Buying a classic car: A beginner's guide
Last updated: September 2021
Buying a classic car has a certain appeal for some — whether it's for nostalgic value or the joy of participating in a tight-knit collector community. Even if you're new to the classic-car world, you're likely aware that older cars can come with wear and tear or mechanical issues. With some due diligence and preparation, finding the right classic car can be a little easier. If you're in the market for a classic car, consider these tips before making the purchase:
What to consider before buying a classic car
Owning a classic car is different from owning a newer vehicle in some key ways. Here are three important factors you may want to consider before buying a classic car:
First and foremost, you should formulate a budget so you know what you can afford. You should not only budget for the purchase price of the vehicle, but also the cost of maintenance, insurance and potential upgrades.
Maintenance and body shop accessibility
AutoTrader notes that classic cars are older, so maintenance can be more costly. This is because quality parts for a classic car can be scarce, and it may be difficult to find a repair shop that works on classic vehicles. You may want to do some research to see if you can find repair shops that specialize in classic vehicle maintenance in your area. As you shop for a classic car, you may also want to consider any maintenance and repairs that may need to be completed on the vehicle, says CARFAX. You may be able to get some maintenance and parts estimates from specialty body shops so you know what to expect.
Finally, be sure to research market trends, as the cost of a classic car can fluctuate over time. The value of a classic car is usually dependent on the make and model of the vehicle, and how many of them were produced, says U.S. News and World Report. Whether the car is in its original condition or has been restored can also be a determining factor when it comes to price. If you're looking to purchase a classic car as an investment, remember to do your research and keep these considerations in mind. Online discussion forums for your desired vehicle make, resources such as Hemmings or the National Automobile Dealers Association, and specialty car shops can all be helpful sources of insight and data, says AutoTrader.
Inspection tips for classic cars
A classic car purchase often warrants a closer inspection and a longer test drive than newer models, so you can accurately see how it's running, says CARFAX. As you shop for your classic car, be prepared to spend some time inspecting each vehicle you look at. In fact, you might even want to consider having a professional inspect the vehicle for body or engine issues and damage. If a seller is ever apprehensive about letting you have someone inspect the vehicle, you may want to think twice about the purchase.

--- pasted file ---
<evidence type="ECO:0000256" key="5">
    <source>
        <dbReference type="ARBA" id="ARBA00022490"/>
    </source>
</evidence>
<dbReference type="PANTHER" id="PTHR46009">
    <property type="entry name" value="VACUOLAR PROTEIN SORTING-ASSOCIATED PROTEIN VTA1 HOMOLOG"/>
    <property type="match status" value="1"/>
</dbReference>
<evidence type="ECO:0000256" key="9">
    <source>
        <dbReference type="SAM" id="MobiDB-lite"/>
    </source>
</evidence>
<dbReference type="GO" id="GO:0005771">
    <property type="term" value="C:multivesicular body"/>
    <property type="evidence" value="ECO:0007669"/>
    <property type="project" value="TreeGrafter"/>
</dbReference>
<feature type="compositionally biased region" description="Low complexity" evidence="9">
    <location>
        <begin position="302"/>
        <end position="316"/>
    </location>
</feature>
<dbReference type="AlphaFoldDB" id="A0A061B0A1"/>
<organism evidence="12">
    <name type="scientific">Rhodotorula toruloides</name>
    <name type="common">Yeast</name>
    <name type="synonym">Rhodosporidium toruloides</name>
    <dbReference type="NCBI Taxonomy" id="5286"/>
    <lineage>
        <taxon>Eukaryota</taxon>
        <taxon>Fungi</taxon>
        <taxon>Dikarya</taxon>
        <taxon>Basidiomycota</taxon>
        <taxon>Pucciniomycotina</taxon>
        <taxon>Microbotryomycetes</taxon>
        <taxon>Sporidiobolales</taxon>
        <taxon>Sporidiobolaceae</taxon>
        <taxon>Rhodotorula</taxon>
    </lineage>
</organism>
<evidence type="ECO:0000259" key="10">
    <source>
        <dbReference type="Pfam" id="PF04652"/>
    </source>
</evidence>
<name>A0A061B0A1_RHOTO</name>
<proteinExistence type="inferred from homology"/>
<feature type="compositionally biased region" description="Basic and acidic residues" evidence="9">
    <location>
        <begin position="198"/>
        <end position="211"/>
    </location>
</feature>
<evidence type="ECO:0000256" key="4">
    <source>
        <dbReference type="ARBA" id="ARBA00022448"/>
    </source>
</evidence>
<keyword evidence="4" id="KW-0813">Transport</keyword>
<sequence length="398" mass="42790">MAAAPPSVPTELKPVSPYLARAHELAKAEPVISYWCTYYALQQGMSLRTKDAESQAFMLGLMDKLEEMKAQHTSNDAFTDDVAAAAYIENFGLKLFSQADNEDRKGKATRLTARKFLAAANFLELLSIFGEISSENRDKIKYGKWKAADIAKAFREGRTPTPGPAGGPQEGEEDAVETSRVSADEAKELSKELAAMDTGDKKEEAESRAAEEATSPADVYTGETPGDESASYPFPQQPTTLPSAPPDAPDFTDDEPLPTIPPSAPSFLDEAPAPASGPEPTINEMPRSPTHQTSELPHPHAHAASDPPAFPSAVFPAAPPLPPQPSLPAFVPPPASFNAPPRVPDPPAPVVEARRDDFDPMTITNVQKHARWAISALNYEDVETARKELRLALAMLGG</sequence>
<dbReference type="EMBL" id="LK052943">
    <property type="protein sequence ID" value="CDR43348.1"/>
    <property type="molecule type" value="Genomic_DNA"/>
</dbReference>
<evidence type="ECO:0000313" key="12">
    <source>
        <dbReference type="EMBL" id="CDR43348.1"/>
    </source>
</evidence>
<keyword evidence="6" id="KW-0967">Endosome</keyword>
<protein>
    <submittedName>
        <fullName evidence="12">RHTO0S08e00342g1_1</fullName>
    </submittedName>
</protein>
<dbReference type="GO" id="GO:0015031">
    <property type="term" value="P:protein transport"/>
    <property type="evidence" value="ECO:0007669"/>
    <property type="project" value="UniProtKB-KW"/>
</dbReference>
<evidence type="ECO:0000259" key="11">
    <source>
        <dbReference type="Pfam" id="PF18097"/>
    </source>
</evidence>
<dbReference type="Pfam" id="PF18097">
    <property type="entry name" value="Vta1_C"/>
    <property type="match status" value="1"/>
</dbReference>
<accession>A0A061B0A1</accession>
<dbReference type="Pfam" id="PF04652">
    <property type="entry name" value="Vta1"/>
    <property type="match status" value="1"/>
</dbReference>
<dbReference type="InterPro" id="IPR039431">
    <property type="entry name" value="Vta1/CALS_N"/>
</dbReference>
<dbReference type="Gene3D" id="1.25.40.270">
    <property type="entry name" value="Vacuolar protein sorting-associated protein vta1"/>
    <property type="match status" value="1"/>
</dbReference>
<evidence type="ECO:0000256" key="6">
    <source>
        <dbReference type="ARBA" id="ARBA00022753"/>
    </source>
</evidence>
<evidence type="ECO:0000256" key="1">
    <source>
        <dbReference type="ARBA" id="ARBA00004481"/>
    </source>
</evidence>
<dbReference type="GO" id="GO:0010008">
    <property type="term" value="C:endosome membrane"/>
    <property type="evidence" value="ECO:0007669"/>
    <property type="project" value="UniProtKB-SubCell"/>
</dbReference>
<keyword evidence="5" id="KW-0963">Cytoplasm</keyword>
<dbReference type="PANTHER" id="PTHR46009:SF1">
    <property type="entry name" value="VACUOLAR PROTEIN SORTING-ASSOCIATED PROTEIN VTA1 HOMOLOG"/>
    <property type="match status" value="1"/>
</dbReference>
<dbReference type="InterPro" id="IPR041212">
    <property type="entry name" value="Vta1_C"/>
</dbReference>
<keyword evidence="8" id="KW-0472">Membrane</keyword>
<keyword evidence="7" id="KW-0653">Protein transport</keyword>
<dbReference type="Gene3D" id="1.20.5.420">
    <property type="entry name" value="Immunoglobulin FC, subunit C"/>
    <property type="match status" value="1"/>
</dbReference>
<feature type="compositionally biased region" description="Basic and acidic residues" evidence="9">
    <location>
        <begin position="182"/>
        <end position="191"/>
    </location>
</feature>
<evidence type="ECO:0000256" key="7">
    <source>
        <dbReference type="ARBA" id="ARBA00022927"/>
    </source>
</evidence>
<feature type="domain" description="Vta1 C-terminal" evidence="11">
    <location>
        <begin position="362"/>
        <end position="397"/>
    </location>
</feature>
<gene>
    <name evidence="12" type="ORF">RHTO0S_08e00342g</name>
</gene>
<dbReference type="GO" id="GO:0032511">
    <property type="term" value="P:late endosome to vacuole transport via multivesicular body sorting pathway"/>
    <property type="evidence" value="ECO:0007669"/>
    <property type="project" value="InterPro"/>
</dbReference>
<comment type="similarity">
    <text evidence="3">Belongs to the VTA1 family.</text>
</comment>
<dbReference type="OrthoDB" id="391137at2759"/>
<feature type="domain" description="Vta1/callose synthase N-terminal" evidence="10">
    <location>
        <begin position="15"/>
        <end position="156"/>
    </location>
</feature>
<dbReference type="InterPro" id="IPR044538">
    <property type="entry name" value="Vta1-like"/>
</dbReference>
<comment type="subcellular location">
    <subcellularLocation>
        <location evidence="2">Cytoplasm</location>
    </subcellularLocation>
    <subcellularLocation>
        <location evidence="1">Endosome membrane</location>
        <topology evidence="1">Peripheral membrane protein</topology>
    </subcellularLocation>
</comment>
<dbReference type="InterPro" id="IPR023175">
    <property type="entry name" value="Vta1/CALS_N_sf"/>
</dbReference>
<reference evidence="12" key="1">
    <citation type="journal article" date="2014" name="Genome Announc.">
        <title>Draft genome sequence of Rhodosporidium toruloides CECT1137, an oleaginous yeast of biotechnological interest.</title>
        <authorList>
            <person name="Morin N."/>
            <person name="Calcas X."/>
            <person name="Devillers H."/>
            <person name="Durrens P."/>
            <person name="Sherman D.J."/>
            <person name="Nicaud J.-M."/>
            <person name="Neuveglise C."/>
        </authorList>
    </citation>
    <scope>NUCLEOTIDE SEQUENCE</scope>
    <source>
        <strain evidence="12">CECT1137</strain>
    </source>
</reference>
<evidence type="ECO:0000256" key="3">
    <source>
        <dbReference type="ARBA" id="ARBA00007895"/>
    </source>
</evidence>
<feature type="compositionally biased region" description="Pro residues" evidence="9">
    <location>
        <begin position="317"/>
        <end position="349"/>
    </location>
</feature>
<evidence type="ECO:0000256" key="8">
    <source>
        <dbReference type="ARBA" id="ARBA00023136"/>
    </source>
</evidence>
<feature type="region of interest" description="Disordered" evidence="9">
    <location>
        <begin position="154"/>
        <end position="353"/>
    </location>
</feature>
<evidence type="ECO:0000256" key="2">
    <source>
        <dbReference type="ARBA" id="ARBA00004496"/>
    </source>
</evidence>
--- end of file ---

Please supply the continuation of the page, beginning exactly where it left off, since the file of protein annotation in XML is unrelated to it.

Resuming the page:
CARFAX says these are some other items you may want to consider before signing on the dotted line:
- Ask about the car's history and if the current owner has any maintenance records.
- Request the VIN number so you can run a search of the vehicle's history (such as those offered by CARFAX or Experian).
- Inquire about accident and repair history (a vehicle history report can help).
Carefully consider the car's condition, history, mileage, maintenance costs and related factors when negotiating a final purchase price. For example, Men's Journal says the lower the mileage, the higher the value will be, but issues like rust should be taken into consideration.
How to insure a classic car
Traditional car insurance may not always be an available option, or the right option, for a classic car. Consider whether classic car insurance is an option for your collector vehicle. This type of specialty insurance can usually provide a greater reimbursement value for a classic car if you're in an accident. However, it's important to keep in mind that some classic car insurance policies may require you to limit the amount of miles you drive each year. When you find a classic car that you're interested in purchasing, it'd be a good idea to consult with your insurance provider to talk about your options.
Buying and owning a classic car can be a fun experience, but requires some extra research and responsibility. Taking an informed approach to the purchase and maintenance of a classic vehicle may help you make a rewarding investment that you can enjoy for years to come.